Lovers of old Sheffield had a lot of fun remembering their childhoods and working lives when we asked for memories of Redgates toy shop, now being demolished.
We posted the picture seen here of children’s TV star Leslie Crowther drawing a crowd of fans to the store in November 1975 and asked people to share some reminiscences.
Several members of the Sheffield History Facebook page posted their memories.
Jessie James said: “It was a dream place for kids. I spent hours wandering around in there making up the wish list!”
Nathan Knight said: “The glass chemistry set cabinet, the wall-mounted train set, Action Man Infinity and then always the most expensive toy in the world as you walked in.
“And then there was the wooden boxes of dinosaurs, soldiers and cars, as well as teddies. And for some reason the iconic carrier bags, ha ha.”
“Airfix cars, ships and planes… they had loads.”
He asked: “ I wonder if kids of today will remember Toys R us in the same way?”
Diane Storey said that she got her baby pram from Redgates 42 years ago
Dave Smith commented: “Santa’s Grotto all year round. Farewell friend.”
Carl Hill said: “1977, all the Star Wars figures on the left just as you walked in the doors. Would be worth millions now. Oh for a time machine.”
Lynne Hague said: “Kids dream outing once upon a time! I remember the dolls outfits for Cindy and Tressy... and strangely Crazy Foam with their animal head tops to squirt from!! Remember having a parrot one! So sad it’s going.”
Steven Barker posted a picture of a model traction engine, saying: “Bought at Redgates, March 1973 for 8 quid. I still have the box.”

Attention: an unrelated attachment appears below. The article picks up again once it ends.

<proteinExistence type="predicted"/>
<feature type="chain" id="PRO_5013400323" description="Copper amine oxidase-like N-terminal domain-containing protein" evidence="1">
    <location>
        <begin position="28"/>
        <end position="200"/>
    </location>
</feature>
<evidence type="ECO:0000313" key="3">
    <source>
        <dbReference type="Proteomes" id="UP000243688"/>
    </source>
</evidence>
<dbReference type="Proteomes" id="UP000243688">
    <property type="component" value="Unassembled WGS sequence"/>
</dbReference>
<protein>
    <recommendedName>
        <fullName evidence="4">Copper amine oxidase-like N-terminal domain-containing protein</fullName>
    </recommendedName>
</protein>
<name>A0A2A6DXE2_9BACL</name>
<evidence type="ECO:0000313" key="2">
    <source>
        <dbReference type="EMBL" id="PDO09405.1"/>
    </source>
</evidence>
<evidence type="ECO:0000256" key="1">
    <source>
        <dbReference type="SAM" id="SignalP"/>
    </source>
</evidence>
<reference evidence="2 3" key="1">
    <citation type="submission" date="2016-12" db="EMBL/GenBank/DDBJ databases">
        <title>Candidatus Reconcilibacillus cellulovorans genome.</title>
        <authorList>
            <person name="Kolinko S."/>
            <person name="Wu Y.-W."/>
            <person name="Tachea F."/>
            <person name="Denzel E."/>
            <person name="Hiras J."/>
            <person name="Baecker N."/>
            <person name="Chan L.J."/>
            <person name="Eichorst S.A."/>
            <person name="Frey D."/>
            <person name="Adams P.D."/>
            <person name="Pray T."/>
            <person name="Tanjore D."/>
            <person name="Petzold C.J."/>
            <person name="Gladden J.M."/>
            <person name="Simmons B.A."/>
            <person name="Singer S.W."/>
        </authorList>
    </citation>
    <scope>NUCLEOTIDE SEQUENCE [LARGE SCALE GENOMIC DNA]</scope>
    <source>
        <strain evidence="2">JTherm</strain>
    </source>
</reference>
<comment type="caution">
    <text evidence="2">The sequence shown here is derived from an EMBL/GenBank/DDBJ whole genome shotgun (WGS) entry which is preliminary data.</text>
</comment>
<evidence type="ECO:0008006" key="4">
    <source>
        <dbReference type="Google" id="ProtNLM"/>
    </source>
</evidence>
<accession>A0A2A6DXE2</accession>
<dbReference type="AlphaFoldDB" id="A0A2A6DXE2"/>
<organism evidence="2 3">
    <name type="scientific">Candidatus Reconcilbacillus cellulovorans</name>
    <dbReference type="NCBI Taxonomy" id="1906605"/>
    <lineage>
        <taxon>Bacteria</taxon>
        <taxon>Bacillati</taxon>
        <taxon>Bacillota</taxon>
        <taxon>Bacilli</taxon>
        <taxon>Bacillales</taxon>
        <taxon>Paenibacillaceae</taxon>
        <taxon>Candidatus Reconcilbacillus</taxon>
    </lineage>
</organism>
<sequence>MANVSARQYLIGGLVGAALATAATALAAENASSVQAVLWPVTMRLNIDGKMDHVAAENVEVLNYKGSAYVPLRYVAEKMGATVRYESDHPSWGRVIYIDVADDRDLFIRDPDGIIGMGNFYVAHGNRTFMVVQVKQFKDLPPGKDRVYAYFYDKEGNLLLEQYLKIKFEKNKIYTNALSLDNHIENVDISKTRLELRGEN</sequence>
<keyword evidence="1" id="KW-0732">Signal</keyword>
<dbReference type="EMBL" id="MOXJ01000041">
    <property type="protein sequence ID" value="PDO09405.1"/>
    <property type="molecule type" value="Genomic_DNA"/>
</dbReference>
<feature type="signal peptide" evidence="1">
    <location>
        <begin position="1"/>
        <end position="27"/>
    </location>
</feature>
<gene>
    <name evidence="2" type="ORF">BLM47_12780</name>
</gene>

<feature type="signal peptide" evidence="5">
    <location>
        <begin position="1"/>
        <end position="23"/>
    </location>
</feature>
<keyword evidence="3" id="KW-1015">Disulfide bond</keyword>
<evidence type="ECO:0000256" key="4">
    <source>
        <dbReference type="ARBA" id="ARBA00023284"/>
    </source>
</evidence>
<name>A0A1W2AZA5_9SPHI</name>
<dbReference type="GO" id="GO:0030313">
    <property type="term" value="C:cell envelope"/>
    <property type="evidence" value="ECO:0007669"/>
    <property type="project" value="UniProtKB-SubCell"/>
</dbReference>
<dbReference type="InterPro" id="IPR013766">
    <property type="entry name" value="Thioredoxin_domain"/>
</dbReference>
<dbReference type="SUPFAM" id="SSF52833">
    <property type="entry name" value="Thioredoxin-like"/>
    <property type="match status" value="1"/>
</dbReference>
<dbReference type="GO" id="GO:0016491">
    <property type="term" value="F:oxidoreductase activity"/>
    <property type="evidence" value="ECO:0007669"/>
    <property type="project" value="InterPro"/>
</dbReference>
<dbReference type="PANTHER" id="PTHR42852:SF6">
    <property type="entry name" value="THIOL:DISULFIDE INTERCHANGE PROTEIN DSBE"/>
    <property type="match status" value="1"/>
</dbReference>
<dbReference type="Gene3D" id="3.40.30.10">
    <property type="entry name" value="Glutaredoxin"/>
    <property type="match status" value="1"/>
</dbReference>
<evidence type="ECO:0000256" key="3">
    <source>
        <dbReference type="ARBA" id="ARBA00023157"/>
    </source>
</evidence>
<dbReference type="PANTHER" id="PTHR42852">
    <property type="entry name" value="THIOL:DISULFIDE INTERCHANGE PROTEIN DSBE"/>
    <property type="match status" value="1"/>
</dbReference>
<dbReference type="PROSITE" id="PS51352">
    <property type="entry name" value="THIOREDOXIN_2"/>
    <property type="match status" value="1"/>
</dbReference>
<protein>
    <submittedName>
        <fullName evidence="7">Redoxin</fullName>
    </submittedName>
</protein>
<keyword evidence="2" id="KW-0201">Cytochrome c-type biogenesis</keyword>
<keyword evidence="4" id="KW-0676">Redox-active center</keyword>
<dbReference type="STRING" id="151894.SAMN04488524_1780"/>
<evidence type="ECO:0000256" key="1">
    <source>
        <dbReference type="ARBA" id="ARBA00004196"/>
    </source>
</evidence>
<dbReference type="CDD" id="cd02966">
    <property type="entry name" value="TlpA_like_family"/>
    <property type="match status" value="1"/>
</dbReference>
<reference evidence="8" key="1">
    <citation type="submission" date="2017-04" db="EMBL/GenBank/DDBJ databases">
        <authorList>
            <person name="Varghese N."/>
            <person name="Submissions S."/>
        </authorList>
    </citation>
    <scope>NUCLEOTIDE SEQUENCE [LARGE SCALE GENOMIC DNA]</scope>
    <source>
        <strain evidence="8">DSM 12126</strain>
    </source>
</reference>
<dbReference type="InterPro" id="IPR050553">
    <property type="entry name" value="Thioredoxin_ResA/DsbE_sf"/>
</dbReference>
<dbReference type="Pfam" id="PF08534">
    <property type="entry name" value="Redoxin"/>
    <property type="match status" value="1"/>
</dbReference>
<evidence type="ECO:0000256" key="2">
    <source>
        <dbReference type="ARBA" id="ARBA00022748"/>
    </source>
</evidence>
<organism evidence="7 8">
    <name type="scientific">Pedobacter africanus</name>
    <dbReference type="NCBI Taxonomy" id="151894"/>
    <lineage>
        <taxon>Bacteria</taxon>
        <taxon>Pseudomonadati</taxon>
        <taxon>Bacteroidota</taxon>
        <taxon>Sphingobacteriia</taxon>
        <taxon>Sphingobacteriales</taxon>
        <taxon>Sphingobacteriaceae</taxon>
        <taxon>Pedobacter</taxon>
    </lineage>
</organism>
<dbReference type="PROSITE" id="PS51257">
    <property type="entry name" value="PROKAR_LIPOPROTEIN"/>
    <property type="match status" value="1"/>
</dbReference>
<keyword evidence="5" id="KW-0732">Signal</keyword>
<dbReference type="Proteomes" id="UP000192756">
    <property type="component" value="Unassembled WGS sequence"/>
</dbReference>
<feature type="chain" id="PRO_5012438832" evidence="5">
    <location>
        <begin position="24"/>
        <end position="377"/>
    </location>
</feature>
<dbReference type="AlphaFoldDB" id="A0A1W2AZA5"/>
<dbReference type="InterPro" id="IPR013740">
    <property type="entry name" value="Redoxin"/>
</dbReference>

Pauline Fretwell remembered working at the old Redgates shop in her first job, from 1964 to 69, and said she loved working there.
Lindsay Wright said that her parents, Neville Sharman and Christine Middlebroke, also worked at the store and so did Dawn Fleming and her mum Margaret.
On Pictures of Sheffield Old and New, Chris Youle recognised the Armada board game that Leslie Crowther was leaning on.
He said: “ You moved ships round a 3D board of islands trying to place flags in the opponent’s half while shooting a spring-loaded cannon at the enemy ships, it was amazing.”
Several people shouted “CRACKERJACK!” when they saw the picture but Rebecca Bryson retorted: “ Never mind Crackerjack, what’s going to happen to the Redgates space ship lift?!”
Tracy Whybrow recalled: “My mum and I queued outside Redgates from the early hours to buy Cabbage Patch Dolls when they were first out. They were THE thing to buy and Redgates was the first store to get them. Bought three and we were interviewed by The Star!”
n Michael Nunn was the fourth generation of his family to run Redgates, once regarded as the best toy store outside London.
Then aged 82, he told The Star in 2010: “It is wonderful to think people still remember the shop with such fondness.’’
Michael’s great granddad Edwin Redgate founded the store in Fargate in 1857, selling sewing machines and furs.
A chance idea to make pram covers from some dodgy fur in 1890 led to stocking prams, then wheeled toys, which set the whole toy idea in motion.
In 1918, Michael’s dad, George, visited the Manchester Toy Fair and decided the business would become a fully-fledged toy shop. In 1925 the store moved to Moorhead but it was bombed in the Sheffield Blitz and had to relocate to Ecclesall Road. A move back to Moorhead in 1954 was followed by relocation to Furnival Gate in 1968.
The store was sold to UK chain Zodiac Toys in 1986. Two years later, Zodiac shut it.